Methamphetamine or “meth” is a powerful, highly addictive stimulant drug. It is colloquially known as meth, crystal, crystal meth, ice and batu (in Hawaii). Meth takes the form of a white, odorless, bitter-tasting crystalline powder that easily dissolves in water. It is typically consumed via smoking into the lungs, snorting into the nasal cavity, or injected into the veins. Those who abuse methamphetamine often need a meth rehab center to treat the underlying issues that motivate self-destructive behaviors.
Methamphetamine is a “neurotoxin” and as such is destructive to nerve tissue. Scientific research shows us that methamphetamine abuse causes extensive neurological damage across the Central Nervous System. Methamphetamine related nerve damage is commonly associated with persistent forms of cognitive impairment. The greatest impact on brain function is observed as weakness in mental skills and more specifically as deficits in attention, memory and learning.
Methamphetamine is also classified as a “psychomotor stimulant” because it increases physiological activity. Meth abuse causes hyper-alertness, over-confidence, talkativeness, increased activity, decreased appetite and euphoria. Methamphetamine differs from its parent drug amphetamine in that, at comparable doses, much greater amounts of methamphetamine gets into the brain, making it a much more potent drug than amphetamine.
Methamphetamine and other stimulant drugs tend to increase libido, which means that methamphetamine abuse is often associated with risky sexual behavior. Paradoxically, long-term methamphetamine abuse is often associated with decreased sexual function, especially in men.
Methamphetamine abuse results in many destructive side effects, including aggression, violent behavior, paranoia, insomnia and addiction. High dose abusers often display mood disturbances, mistrust psychotic behavior, auditory hallucinations and delusions.
Methamphetamine produces intoxication by causing a buildup of dopamine across the synapse cleft. The more dopamine that builds up the more dopamine available for post synaptic receptors. The more dopamine absorbed by post synaptic receptors increases the overall drug effects which are typically intense pleasure (euphoria) but also drug craving.
Methamphetamine’s addiction liability refers to its tendency to produce addiction. The likelihood that methamphetamine abuse will lead to addiction is linked to the speed with which methamphetamine gets into the brain, the amount of dopamine produced and the reliability that methamphetamine will produce a drug effect. In the case of methamphetamine, we know it crosses the blood brain barrier very quickly, produces copious amounts of dopamine and works nearly 100% of the time. This means that methamphetamine abuse is very likely to lead to addiction.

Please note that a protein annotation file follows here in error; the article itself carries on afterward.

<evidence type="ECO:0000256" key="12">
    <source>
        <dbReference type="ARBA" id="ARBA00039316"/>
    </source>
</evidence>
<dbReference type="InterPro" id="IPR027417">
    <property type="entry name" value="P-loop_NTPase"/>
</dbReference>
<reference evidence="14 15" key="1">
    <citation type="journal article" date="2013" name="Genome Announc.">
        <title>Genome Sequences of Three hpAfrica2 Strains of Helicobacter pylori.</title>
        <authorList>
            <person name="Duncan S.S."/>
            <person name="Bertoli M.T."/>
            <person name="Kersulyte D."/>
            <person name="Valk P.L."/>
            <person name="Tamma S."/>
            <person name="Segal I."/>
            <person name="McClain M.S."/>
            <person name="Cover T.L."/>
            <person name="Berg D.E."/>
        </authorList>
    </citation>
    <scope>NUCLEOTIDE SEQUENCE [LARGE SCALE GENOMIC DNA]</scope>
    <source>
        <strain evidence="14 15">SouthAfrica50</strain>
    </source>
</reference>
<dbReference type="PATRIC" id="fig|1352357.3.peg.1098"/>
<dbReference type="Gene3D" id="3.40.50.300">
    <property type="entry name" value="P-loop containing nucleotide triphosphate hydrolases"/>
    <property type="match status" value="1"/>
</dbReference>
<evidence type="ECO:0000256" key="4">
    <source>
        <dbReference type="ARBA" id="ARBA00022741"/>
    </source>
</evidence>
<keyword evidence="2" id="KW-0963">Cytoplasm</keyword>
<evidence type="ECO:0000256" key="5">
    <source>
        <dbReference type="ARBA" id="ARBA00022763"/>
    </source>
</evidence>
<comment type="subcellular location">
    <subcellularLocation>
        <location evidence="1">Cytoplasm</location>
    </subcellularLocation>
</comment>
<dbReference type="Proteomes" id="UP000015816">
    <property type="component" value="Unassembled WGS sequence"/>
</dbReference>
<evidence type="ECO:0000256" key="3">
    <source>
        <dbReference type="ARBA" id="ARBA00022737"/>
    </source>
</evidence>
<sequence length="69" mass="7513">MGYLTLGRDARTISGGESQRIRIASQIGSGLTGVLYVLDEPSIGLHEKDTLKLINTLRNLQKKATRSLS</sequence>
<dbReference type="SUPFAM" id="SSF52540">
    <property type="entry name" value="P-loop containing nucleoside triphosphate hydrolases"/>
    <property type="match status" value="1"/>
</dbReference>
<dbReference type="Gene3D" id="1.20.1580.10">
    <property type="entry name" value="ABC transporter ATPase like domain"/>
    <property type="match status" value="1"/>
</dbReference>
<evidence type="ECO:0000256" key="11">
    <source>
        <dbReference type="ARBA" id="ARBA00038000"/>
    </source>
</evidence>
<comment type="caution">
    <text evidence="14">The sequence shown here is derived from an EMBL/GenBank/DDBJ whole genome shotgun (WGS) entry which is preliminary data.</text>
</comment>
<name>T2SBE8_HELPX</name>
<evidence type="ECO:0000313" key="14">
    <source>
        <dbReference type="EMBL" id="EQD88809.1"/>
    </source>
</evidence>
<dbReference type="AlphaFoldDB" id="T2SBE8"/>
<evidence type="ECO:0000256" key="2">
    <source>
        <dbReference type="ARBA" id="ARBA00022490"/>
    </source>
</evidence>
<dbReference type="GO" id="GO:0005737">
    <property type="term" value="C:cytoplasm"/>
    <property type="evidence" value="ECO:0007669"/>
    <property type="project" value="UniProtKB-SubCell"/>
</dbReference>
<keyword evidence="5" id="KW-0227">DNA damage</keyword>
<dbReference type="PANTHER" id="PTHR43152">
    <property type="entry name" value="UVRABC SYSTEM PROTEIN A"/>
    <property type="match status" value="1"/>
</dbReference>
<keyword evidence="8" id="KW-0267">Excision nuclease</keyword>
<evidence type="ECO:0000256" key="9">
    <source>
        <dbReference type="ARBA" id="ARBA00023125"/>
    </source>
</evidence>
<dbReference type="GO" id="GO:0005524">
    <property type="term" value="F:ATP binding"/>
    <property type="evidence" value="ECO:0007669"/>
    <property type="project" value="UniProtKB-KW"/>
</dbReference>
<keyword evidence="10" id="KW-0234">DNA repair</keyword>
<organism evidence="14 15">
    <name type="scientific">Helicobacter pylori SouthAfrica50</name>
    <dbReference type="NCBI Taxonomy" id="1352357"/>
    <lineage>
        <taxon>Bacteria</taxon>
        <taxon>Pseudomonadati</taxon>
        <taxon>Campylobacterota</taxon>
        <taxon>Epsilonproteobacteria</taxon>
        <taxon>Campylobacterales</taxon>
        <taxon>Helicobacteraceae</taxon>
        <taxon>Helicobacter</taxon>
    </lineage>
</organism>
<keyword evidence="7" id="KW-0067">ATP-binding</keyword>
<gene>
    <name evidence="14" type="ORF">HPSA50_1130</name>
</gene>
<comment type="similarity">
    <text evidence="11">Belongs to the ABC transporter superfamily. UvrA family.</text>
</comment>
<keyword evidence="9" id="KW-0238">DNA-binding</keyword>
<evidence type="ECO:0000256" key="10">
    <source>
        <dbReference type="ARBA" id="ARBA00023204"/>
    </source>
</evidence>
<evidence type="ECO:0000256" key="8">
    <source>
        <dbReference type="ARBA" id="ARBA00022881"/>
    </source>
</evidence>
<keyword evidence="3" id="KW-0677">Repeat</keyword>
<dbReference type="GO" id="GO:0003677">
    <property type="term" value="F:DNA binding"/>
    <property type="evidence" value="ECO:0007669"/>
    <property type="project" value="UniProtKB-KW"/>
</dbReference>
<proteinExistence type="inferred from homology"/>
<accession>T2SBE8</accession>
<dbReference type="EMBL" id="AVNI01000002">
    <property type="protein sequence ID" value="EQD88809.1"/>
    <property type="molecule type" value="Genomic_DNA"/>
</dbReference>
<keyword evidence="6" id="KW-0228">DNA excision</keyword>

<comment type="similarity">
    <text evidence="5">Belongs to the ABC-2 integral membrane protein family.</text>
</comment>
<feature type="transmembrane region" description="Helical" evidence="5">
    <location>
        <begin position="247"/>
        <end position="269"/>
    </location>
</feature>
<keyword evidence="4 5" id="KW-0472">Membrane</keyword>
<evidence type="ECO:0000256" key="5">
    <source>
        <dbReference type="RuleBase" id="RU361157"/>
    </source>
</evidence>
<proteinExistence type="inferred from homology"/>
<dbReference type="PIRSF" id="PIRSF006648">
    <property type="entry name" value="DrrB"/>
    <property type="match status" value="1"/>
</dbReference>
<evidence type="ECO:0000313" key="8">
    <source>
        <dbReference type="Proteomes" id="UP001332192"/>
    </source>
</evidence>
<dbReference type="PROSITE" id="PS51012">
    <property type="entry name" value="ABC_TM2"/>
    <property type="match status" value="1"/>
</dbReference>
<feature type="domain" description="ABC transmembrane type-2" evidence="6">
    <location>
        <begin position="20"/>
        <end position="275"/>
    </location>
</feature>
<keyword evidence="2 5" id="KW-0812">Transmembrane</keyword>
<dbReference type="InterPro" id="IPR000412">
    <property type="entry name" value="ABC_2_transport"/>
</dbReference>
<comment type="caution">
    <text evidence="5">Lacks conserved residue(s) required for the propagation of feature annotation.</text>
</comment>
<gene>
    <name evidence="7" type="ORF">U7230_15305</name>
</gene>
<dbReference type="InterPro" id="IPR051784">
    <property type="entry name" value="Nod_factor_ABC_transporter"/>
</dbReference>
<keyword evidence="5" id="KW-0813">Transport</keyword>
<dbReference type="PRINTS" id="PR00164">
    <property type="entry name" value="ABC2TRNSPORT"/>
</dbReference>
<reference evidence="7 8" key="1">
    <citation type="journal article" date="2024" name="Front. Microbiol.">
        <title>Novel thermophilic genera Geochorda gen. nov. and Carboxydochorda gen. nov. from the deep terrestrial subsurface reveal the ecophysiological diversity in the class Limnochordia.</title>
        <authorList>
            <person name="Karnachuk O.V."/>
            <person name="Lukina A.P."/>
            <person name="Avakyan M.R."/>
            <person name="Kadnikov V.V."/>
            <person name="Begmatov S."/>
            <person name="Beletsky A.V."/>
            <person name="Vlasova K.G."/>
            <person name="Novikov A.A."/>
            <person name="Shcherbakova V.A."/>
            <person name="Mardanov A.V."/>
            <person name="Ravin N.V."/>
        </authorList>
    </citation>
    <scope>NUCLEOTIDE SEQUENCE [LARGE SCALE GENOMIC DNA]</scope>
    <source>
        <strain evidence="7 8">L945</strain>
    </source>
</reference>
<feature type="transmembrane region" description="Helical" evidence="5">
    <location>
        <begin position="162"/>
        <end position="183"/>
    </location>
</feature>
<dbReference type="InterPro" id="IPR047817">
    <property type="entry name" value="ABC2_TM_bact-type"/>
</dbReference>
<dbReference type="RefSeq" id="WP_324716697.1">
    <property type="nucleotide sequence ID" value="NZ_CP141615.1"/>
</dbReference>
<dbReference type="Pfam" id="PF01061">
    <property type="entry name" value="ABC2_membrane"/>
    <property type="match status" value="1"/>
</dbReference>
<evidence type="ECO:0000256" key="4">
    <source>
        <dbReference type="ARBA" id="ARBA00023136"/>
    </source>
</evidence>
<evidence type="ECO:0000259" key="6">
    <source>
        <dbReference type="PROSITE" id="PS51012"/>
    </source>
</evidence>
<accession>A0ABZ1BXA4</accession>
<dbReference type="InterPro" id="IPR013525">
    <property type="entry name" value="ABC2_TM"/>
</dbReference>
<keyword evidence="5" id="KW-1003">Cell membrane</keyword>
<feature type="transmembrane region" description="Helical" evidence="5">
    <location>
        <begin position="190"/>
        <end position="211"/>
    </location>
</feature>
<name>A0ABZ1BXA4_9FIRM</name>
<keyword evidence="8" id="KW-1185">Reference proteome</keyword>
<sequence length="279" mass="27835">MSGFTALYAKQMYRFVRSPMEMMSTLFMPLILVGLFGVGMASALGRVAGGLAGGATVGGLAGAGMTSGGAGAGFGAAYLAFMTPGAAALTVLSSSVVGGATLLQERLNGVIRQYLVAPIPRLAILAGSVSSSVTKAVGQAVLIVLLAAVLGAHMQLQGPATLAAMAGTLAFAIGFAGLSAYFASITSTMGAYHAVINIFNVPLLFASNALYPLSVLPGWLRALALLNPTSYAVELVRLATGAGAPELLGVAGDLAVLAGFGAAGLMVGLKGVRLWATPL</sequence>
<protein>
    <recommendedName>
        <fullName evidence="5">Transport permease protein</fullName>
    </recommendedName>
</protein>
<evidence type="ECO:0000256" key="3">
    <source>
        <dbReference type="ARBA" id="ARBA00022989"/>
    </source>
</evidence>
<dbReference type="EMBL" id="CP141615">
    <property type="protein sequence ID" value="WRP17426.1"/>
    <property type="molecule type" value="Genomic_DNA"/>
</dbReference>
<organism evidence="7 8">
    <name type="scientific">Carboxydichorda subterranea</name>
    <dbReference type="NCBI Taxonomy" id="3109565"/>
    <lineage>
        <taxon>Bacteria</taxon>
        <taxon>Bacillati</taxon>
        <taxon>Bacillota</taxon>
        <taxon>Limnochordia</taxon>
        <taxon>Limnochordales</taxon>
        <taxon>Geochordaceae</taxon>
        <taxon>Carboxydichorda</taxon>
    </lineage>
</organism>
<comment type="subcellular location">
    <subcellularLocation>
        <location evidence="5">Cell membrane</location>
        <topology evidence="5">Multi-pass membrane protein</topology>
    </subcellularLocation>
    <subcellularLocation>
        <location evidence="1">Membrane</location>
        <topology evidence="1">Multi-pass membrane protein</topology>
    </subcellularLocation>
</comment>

Meth addiction is defined as compulsive drug seeking and using behaviors, despite harmful personal consequences. In all cases of habitual methamphetamine addiction the body builds up tolerance to both methamphetamine and to dopamine. Over time a methamphetamine addict must use larger and larger amounts of methamphetamine to achieve the same intensity of effect (methamphetamine tolerance).
Men and women suffering with methamphetamine toxicity can become extremely agitated, impulsive, irrational, paranoid and psychotic. Toxicity can lead to a person behaving in an uncontrolled, aggressive and/or violent manner.
Meth addiction treatment is very complex and must be individualized for each patient. Mental health disorders are frequently present among meth abusers, which makes treatment more complex. A common problem is that meth addicts are misdiagnosed. Treatment providers must determine if the current mental health issue is drug induced, or not, and the severity and duration of any mental health needs. Oftentimes, prolonged detoxification is necessary in order to make an accurate diagnosis.
Amphetamine (C9H13N) is a Central Nervous System stimulant and appetite suppressant.
Methamphetamine (C10H15N) is an extremely addictive stimulant drug that is chemically similar to amphetamine.
Tenacious and compulsive seeking or using of methamphetamine despite harmful consequences.
The microscopic space, approximately 10-20 nm wide, that separates the presynaptic neuron (axon) and the postsynaptic cell (dendrite). Nerve impulses are transmitted across the synapse cleft by neurotransmitters such as dopamine.
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